Do you know what it is?

Ransomware, which holds your files for 'ransom', is a very real threat. When a computer becomes infected/compromised with ransomware, it begins to encrypt the files so no one can access them without paying a fee. Once the files have been encrypted, ransomware then displays a message about how you, supposedly, can gain access to your files by paying a ransom. There is no guarantee paying the ransom will allow you to regain access to those files.

How can I prevent ransomware's effectiveness?

If your department has any servers, you should scan them regularly. Learn about how to perform scans for your servers. Be sure to resolve any issues the scanner identifies. The vulnerability scanner offers advice on how to fix known issues, so you aren't left in the dark. Don't forget to scan your websites. The vulnerability scanner can help protect those web applications, as well.

Backups are critical

Good backups are critical. If, for whatever reason, your system becomes infected, the best course of action is to restore a fresh copy of the files from your backup. Don't forget you should regularly test your backup process to ensure it is working and that you can restore those files when needed.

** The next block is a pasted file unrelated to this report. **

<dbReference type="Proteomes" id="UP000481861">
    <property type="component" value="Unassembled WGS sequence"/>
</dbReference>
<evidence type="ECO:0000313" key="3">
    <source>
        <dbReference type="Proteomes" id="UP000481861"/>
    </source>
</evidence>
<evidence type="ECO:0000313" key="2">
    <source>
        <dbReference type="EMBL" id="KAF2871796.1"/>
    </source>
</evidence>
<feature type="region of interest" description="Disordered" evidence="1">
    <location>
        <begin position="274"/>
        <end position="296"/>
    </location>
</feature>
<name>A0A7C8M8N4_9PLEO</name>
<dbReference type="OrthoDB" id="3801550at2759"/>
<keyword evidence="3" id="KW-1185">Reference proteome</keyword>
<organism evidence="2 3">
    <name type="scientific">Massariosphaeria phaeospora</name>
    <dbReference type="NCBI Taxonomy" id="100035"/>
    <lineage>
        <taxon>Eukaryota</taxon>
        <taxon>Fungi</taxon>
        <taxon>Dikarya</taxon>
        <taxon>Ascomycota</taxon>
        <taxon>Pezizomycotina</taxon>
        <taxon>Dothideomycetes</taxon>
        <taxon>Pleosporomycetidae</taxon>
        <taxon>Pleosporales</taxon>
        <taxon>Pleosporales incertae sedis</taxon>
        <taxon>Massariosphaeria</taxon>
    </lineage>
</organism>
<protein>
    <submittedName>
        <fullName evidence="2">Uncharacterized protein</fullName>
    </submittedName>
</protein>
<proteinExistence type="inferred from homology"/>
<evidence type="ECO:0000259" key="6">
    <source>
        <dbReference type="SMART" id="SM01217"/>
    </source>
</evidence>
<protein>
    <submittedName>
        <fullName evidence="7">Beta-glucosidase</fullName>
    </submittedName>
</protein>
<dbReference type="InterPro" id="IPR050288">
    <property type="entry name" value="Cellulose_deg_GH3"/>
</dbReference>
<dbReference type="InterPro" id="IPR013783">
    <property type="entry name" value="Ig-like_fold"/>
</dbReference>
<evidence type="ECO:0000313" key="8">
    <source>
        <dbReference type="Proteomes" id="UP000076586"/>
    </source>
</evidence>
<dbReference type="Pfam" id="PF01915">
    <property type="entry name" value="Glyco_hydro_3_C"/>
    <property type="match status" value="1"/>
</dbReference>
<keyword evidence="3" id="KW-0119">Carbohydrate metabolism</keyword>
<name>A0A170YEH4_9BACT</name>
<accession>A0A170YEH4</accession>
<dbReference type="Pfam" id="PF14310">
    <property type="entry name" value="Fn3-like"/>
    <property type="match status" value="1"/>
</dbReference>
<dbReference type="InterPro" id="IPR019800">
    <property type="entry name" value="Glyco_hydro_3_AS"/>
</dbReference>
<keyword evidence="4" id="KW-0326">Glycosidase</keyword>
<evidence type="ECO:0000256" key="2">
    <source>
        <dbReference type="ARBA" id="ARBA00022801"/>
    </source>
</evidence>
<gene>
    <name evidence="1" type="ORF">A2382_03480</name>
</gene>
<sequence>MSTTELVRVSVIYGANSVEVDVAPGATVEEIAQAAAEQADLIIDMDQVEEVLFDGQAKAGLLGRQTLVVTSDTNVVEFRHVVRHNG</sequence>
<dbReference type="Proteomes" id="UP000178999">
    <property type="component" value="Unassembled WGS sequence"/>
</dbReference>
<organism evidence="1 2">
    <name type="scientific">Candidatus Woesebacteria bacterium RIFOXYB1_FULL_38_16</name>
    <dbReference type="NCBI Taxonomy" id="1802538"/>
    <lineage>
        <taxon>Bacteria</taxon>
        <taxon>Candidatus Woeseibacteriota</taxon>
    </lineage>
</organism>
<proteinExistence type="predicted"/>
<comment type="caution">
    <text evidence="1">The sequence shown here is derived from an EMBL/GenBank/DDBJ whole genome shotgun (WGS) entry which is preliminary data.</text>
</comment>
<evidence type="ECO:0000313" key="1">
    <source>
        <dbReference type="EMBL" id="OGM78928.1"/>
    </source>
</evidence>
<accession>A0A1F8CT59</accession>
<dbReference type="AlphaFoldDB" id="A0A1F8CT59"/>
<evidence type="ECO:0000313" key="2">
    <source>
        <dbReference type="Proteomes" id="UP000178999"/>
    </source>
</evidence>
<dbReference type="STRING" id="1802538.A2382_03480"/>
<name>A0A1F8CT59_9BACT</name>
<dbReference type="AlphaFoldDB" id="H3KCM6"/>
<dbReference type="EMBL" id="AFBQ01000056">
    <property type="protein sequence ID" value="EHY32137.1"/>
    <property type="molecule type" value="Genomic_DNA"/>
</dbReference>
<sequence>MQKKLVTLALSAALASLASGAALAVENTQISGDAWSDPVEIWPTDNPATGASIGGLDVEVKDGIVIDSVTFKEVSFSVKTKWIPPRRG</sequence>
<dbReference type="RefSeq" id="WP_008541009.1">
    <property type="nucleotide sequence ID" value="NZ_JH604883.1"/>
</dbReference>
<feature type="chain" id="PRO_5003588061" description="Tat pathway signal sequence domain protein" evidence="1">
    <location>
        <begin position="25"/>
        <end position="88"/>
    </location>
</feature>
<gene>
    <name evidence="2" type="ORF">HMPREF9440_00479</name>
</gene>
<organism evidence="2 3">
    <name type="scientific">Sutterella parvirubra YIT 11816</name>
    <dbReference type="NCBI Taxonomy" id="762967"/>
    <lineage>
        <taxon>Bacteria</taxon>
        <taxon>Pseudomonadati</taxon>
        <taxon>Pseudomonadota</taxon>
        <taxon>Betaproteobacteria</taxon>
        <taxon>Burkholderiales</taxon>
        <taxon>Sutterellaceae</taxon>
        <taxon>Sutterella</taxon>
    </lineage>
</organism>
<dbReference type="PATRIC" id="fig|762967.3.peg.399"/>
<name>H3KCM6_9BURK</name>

Apply updates to applications and operating systems

Be sure your systems are fully patched. Often, we make sure the operating system is patched, but we neglect applications. Yes, it is possible for someone to compromise a computer through a vulnerable application. It is crucial that you keep applications updated. Adobe Flash and Oracle Java are some of the known applications that often have exploits that are unknown to the vendor (also known as zero day vulnerabilities).

Avoid phishing scams

Last, but not least, watch out for those phishing scams. According to CSO Online, 93% of phishing emails are now ransomware. Phishing scams are fraudulent messages that appear to come from legitimate people or institutions. IU has a website to help you understand the risks and how to prevent yourself from becoming a victim of phishing.